The people at magazine Firewords talk a lot of sense and this piece of advice for writers struck a chord with me. I tend to over-explain my stories and choosing what stuff to leave out is a real skill.
My sincere thanks to my two-year writing buddy, Linda Tyler, for this insight into how she got her short fiction writing career off the ground. This is my first guest post on this blog and I am grateful to Linda, whose work I admire.
Early Writing Buddies Success Already friends, Shirley and I started to write seriously a couple of years ago (2014), bouncing ideas off each other and providing an honest critique of each other’s stories. We were delighted when our first success was joint second prize in a regional short story competition in Scotland.
Since then, like Shirley, I have had a few successes. I’ve self-published on Kindle an historical romance (Summer Intrigue), have a poignant story in an anthology (Last Call and Other Stories, published by Ouen Press), been highly commended for the opening page of a crime novel, short-listed for a piece of mystery flash fiction, had a family tale published in The People’s Friend and have stories, one bizarre and the other comedy, in two anthologies to be published this year (2016).
Write the story You want to write As each of these works of fiction is different, I feel I’ve yet to find my ‘voice’. On the other hand, this means I’ve written the story I wanted to write and the style followed naturally.
Rejections go with the territory Despite these little successes, I’ve had many rejections. Between the summer of 2014 and the end of 2015, I submitted 58 stories; six of these were successful. Interestingly, two of the stories had been rejected previously by other competitions/publishers, another had been rejected elsewhere twice and yet another had been to three different places before finding a home.
Don’t Look Back Writing really is a case of perseverance. Shirley’s motto is Onwards and Upwards; mine is One Story Back, Another One Out. Both are good maxims. Send off a piece of work, forget about it and get on with the next one.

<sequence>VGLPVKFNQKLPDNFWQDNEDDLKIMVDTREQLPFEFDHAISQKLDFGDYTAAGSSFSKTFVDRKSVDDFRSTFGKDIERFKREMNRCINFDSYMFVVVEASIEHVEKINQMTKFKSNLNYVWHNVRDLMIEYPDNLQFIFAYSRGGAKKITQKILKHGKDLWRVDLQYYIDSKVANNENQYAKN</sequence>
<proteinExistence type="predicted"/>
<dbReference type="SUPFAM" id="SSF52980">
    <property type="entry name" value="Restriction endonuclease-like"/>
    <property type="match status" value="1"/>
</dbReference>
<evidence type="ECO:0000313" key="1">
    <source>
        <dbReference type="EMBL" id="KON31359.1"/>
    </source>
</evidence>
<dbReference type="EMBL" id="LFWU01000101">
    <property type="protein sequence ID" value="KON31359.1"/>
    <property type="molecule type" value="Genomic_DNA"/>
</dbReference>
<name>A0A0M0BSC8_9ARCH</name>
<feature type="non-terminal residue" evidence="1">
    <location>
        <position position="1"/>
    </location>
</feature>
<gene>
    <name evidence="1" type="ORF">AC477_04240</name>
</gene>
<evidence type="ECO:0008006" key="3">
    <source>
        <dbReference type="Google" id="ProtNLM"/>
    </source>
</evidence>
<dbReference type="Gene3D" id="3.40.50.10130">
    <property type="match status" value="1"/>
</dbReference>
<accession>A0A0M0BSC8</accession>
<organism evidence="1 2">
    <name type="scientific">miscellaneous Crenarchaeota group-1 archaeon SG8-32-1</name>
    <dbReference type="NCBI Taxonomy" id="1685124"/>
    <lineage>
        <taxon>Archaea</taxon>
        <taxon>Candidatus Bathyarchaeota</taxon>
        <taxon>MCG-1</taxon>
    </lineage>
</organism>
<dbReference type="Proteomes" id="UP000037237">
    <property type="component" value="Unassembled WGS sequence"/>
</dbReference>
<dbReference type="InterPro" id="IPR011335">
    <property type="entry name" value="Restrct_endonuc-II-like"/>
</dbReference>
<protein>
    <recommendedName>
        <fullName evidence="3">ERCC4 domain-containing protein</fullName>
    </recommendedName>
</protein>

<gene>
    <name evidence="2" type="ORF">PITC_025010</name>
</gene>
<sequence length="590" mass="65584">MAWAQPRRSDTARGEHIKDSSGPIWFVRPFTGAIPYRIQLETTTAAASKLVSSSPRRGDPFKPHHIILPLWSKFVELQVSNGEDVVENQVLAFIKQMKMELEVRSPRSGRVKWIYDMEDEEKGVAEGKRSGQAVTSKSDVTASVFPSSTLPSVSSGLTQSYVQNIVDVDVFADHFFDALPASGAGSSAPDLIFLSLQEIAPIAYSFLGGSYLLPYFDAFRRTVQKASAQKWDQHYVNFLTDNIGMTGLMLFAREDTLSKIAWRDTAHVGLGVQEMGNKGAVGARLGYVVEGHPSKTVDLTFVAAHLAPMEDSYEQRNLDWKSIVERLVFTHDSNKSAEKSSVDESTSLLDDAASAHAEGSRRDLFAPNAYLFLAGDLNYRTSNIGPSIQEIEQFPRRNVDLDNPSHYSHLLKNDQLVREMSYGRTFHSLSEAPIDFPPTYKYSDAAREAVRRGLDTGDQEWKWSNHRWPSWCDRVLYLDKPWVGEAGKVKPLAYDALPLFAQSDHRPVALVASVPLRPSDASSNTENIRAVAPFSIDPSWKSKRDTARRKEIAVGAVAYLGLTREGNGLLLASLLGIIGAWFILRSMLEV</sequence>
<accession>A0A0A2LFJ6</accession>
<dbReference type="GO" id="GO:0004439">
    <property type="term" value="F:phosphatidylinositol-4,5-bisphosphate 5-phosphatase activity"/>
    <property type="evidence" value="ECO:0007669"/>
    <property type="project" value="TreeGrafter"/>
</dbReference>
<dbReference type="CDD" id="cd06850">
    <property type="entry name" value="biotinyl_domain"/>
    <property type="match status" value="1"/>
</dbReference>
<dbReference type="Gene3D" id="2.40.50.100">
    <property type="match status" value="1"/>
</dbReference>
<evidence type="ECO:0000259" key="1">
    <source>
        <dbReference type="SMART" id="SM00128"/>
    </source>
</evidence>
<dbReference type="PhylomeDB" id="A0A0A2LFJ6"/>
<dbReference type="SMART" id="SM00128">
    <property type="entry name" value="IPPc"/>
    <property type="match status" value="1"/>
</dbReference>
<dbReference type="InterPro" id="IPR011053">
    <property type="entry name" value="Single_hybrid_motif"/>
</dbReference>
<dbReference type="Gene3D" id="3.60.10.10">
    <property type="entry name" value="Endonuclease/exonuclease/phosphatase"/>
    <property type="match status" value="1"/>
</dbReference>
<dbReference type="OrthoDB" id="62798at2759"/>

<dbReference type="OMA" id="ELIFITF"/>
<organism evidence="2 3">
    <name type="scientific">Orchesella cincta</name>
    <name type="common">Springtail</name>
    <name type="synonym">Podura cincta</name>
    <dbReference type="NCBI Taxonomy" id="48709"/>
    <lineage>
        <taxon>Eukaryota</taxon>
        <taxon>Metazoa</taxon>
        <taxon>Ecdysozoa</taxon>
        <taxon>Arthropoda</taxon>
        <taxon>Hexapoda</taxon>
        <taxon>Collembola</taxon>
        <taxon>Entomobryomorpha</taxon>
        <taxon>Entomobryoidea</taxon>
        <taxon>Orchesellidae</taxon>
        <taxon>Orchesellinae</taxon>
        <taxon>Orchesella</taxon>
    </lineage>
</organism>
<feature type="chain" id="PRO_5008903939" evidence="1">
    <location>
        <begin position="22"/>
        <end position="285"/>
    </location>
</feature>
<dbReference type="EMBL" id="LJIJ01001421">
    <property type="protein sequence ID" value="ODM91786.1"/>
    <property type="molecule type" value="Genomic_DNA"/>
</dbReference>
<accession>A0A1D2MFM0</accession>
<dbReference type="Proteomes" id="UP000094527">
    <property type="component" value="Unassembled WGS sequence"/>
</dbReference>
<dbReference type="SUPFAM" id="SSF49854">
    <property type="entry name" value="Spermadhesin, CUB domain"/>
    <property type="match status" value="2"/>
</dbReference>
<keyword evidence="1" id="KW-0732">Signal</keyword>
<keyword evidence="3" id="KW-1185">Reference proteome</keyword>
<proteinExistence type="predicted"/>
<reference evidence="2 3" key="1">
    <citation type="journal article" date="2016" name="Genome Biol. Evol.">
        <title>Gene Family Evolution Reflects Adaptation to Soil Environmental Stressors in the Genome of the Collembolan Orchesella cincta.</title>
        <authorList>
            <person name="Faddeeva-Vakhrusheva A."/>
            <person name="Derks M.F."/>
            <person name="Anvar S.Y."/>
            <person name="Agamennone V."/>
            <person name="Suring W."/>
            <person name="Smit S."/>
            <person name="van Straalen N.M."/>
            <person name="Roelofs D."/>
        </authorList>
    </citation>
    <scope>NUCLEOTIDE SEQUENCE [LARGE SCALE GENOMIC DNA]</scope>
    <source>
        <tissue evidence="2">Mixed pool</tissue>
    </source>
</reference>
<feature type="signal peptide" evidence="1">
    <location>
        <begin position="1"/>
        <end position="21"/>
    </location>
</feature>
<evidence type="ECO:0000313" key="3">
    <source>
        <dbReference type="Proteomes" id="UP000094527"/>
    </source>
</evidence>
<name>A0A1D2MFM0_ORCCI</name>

My ideas usually come from comments made by friends or something I’ve read (I read widely, both fact and fiction). We are often told ‘write what you know’.
For whatever reason, I find it difficult to base a story on an aspect of my life; and the one story where I’ve attempted this has been out seven times with no success.
What I do find helpful, though, is to set a story in a place I know – for example a coastal town, a relative’s sitting-room, a church and a preserved steam railway. The characters may be imaginary, but the setting is one I can easily visualise.
Don’t waste your money With the exception of the flash fiction piece, my successes have been with free submissions. It is too easy to spend £5 here, £7 there, and find at the end of year how these sums have mounted up. This year I intend to submit only to those competitions, magazines and anthologies with free submission.
And I cannot over-emphasise the importance of a writing buddy.
I am a scientist and I love science, medicine, drugs, technology and learning about their use and mis-use. I wrote two stories last year using science as a base and I enjoyed doing it. Two different subjects and quite different stories.